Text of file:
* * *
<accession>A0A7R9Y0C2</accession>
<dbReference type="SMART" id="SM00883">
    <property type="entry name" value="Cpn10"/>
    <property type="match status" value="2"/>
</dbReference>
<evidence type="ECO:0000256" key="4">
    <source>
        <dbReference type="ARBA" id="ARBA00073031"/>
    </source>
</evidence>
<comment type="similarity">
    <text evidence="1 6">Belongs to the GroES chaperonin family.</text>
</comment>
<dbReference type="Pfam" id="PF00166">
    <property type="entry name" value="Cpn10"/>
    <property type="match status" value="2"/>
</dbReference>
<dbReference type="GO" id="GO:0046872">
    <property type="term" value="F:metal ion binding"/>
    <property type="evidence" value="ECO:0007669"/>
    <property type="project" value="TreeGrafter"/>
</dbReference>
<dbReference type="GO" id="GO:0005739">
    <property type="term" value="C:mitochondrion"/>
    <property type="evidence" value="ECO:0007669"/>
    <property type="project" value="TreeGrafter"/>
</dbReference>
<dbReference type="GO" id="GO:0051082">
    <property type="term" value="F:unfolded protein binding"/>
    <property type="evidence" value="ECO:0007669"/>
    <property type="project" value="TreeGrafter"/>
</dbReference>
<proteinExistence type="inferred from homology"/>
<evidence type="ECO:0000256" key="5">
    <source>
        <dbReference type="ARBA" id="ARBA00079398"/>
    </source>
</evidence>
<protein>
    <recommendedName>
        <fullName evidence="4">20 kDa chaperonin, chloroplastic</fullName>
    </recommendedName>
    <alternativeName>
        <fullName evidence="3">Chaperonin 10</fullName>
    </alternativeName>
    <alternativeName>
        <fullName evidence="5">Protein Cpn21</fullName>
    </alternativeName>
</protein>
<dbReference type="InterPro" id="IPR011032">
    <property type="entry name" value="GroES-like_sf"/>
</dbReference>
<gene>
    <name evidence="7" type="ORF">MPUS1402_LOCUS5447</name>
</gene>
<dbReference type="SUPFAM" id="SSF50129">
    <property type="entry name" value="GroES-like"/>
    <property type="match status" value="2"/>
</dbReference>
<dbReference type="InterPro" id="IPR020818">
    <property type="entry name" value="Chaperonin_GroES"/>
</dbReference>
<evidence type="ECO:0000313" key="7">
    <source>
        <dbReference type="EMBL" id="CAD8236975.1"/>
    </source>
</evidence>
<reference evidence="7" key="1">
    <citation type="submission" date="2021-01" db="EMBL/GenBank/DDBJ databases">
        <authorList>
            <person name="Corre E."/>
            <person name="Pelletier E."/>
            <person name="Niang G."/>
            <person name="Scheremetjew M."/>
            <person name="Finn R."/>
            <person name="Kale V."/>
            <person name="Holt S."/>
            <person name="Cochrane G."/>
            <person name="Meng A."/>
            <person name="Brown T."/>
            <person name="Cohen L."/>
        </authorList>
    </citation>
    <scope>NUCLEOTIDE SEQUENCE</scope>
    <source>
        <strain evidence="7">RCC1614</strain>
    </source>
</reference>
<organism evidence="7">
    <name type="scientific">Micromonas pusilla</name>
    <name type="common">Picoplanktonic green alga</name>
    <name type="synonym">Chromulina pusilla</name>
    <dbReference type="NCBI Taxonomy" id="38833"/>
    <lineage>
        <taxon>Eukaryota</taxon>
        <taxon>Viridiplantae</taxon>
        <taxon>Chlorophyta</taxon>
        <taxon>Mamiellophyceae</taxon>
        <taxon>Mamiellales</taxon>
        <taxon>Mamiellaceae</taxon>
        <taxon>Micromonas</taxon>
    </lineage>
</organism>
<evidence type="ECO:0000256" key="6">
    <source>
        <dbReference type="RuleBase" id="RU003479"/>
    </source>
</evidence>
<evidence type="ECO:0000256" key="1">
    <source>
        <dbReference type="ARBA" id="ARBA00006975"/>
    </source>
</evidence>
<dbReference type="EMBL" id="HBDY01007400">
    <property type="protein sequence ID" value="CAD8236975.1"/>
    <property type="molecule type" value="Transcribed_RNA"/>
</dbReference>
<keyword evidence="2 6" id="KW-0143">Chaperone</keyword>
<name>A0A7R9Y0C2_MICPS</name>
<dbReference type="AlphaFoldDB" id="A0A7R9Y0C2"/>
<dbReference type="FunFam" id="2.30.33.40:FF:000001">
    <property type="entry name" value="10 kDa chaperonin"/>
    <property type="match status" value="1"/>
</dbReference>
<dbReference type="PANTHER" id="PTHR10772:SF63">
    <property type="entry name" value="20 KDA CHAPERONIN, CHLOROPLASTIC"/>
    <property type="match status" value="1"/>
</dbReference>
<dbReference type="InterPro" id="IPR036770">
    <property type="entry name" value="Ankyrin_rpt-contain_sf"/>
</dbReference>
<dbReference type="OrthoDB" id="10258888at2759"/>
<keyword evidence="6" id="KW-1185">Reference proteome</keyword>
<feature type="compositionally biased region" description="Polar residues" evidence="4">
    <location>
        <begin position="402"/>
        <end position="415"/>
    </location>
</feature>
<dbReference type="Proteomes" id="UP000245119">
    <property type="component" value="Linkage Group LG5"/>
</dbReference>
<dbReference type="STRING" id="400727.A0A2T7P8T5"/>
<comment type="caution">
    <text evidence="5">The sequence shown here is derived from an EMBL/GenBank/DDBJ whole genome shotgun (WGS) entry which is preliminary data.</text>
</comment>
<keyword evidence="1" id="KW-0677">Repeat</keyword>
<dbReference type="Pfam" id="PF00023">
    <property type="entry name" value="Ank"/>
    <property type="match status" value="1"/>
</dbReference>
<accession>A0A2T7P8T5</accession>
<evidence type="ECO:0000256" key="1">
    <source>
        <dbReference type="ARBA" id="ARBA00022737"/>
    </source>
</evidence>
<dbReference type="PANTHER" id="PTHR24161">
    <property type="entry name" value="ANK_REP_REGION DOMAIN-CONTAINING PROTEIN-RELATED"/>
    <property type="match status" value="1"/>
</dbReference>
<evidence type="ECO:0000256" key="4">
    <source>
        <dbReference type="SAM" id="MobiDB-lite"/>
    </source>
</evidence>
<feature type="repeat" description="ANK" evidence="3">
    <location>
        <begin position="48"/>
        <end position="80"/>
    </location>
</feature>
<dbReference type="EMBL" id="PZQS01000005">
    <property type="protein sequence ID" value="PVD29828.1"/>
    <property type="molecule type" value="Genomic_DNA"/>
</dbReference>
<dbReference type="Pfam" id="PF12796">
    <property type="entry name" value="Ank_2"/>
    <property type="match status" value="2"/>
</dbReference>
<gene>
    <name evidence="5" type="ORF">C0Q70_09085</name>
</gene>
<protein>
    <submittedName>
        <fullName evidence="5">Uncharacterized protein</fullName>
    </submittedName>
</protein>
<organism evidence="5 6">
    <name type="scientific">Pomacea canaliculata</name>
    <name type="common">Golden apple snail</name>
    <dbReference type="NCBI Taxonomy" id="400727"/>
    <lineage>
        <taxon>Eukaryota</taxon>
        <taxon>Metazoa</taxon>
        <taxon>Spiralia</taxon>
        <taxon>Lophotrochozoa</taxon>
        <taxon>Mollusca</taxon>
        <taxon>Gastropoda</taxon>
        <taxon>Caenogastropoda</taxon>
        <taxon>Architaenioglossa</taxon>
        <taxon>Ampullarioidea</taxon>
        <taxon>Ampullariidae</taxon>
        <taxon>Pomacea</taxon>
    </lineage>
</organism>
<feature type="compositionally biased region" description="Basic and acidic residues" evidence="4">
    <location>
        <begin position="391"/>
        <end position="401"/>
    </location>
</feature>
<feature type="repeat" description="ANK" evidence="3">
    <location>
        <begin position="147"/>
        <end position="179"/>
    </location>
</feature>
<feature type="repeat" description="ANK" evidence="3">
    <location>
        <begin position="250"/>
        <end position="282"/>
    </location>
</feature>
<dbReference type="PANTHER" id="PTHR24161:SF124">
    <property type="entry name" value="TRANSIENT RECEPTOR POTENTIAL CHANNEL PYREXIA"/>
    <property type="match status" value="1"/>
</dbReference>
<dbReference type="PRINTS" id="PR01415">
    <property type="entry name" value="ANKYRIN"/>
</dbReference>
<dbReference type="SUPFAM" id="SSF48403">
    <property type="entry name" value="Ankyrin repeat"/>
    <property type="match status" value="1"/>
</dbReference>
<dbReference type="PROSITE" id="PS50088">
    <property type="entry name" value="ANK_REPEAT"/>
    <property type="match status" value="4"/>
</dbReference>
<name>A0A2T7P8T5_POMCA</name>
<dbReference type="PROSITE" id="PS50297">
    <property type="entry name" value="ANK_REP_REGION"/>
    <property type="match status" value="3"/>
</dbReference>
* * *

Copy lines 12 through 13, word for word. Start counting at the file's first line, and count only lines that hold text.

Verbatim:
    <text evidence="1 6">Belongs to the GroES chaperonin family.</text>
</comment>